Investigation of targets
The second phase of the 1996 fieldwork (Stage II of the programme) followed almost immediately upon the first, with work being carried out over a four-week period. An additional team, comprising Sri Lankan, Australian and Netherlands volunteers and staff, was brought in to assist with the diving operations.

Targets were prioritized by probable significance, generally based on size and structure. On each day, a survey team was sent to locate the identified targets using the GPS, and to mark each target site with a buoy. A diving team then investigated each target site in turn and produced a report on it. If the site was considered to be of archaeological interest, it was designated by a site identification code. The results of the diving showed that many of the targets were rock outcrops, but a significant number were sites which warranted further investigation. At the end of Stage II, twenty-one such sites were identified: three wooden wreck sites, thought to be European (17th or 18th century); a cannon site known to be the VOC ship Hercules (1661); a group of two cannon (possibly a mooring); two stone anchors; a site where ceramics are found in large numbers but it is uncertain if this is a wreck site or a jettison site; and a number of iron anchors and iron wrecks, which formed the remainder of the recorded sites.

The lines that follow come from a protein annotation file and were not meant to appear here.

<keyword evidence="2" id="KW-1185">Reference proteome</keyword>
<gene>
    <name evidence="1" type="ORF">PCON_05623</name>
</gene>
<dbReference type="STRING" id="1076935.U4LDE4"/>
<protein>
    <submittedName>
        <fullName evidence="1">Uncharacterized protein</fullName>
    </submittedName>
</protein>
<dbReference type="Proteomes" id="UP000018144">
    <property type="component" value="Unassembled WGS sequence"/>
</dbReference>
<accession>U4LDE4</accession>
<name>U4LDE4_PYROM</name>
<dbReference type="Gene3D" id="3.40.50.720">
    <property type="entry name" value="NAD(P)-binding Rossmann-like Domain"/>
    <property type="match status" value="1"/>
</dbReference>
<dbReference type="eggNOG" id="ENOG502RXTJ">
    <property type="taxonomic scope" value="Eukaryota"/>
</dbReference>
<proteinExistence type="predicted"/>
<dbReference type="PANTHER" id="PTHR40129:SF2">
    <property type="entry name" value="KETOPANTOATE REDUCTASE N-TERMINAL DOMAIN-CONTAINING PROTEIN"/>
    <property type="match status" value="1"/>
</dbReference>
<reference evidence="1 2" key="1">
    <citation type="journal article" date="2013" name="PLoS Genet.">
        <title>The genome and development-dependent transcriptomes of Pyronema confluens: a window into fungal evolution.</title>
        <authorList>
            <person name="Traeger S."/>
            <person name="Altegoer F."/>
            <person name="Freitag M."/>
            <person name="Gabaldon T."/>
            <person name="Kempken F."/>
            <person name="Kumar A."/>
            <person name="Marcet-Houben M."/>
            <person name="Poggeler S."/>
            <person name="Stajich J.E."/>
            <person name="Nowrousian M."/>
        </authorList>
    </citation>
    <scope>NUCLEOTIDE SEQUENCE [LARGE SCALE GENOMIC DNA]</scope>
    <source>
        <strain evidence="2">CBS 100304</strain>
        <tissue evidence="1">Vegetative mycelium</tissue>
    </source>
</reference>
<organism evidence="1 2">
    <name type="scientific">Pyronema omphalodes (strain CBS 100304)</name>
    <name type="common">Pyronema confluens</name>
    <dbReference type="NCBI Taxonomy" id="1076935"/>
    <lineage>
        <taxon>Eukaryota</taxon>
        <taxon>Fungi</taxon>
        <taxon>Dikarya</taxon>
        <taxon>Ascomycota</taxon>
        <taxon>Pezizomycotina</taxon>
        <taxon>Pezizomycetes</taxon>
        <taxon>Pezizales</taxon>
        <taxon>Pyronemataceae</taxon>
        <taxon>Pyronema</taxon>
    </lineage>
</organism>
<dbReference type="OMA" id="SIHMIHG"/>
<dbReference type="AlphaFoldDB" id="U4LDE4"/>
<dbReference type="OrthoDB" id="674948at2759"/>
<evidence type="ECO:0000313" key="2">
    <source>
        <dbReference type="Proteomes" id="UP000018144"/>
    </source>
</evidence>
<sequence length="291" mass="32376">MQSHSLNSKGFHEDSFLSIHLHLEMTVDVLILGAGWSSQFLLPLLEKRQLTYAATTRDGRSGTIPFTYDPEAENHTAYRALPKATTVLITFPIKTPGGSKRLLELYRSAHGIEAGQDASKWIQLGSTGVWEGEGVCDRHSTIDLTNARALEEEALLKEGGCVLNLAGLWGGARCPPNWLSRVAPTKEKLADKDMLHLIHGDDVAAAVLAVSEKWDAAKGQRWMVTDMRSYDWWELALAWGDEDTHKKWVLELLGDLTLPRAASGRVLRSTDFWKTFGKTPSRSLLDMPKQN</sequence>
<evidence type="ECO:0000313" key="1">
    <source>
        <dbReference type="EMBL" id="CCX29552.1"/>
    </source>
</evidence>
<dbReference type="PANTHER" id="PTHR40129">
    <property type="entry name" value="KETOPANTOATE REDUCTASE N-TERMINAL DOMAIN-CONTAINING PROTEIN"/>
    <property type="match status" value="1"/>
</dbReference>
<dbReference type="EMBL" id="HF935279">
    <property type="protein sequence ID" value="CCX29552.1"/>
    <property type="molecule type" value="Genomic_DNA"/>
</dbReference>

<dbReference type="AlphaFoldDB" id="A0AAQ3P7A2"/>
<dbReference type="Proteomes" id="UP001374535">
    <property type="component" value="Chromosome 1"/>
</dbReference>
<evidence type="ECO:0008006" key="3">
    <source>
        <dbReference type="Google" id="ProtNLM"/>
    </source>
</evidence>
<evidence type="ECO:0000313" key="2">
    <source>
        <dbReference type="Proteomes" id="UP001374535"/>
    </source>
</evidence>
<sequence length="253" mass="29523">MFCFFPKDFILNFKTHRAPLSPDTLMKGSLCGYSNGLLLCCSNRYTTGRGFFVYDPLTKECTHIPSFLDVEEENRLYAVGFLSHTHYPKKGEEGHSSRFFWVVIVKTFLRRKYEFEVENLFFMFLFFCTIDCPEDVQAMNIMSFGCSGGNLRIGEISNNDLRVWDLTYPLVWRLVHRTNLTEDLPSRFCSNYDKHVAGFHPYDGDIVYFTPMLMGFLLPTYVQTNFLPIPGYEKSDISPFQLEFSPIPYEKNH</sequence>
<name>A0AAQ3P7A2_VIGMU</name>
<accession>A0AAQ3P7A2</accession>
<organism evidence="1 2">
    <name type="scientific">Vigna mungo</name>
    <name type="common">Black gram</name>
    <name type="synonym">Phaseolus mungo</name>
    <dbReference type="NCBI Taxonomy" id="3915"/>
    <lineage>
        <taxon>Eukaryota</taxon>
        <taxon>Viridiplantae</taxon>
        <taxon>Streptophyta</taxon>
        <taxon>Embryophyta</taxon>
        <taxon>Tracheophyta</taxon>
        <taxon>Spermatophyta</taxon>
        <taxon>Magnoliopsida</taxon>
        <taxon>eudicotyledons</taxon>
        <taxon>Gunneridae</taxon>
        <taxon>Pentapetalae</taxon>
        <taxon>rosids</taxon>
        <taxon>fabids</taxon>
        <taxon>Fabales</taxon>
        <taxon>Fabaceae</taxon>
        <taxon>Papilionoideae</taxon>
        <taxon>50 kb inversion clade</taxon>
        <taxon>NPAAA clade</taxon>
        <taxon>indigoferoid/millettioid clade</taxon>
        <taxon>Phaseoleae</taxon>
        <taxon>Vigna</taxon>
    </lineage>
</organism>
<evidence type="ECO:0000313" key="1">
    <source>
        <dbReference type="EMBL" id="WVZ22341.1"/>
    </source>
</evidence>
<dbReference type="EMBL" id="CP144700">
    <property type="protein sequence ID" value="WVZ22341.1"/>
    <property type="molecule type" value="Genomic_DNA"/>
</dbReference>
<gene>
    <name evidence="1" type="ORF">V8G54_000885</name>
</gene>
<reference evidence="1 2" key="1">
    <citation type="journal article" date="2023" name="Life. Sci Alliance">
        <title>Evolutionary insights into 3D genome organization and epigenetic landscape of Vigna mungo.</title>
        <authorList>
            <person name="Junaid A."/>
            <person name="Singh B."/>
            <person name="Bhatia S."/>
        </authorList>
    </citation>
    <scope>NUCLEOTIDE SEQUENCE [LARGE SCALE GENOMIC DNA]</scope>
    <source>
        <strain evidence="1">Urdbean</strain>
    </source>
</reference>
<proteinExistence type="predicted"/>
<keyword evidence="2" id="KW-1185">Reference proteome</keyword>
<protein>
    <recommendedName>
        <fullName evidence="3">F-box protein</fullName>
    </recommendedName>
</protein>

Figure 7. The 1996 track plot and anomaly record for Galle Harbour.
Figure 8. The 1997 track plot of the magnetometer and side-scan survey.

Figure 9. Cleaning the large stone anchor from the anchor site.

February 1997
In February a small two-week survey was undertaken using a magnetometer in conjunction with a side-scan sonar to investigate the sandy areas of the harbour. While the side-scan sonar can locate objects on or protruding above the sea bed, it cannot determine what is buried. The magnetometer was used to search two main areas, the eastern part of the harbour where the harbour development was to take place and the area south of the Point of Galle where the Dolfijn was known to be lost. In addition the side-scan sonar was used to cover search areas which had been missed in 1996.

October 1997
In October a large team was again assembled to continue the investigation of Galle sites. The work concentrated on a site in the east of the harbour and the stone anchor site, together with investigation of the two 1997 magnetometer targets. Students took part in the project and received advance practical and theoretical training. An ArcView GIS (Geographical Information System) was developed to incorporate all archaeological and survey information which had been recorded over the years.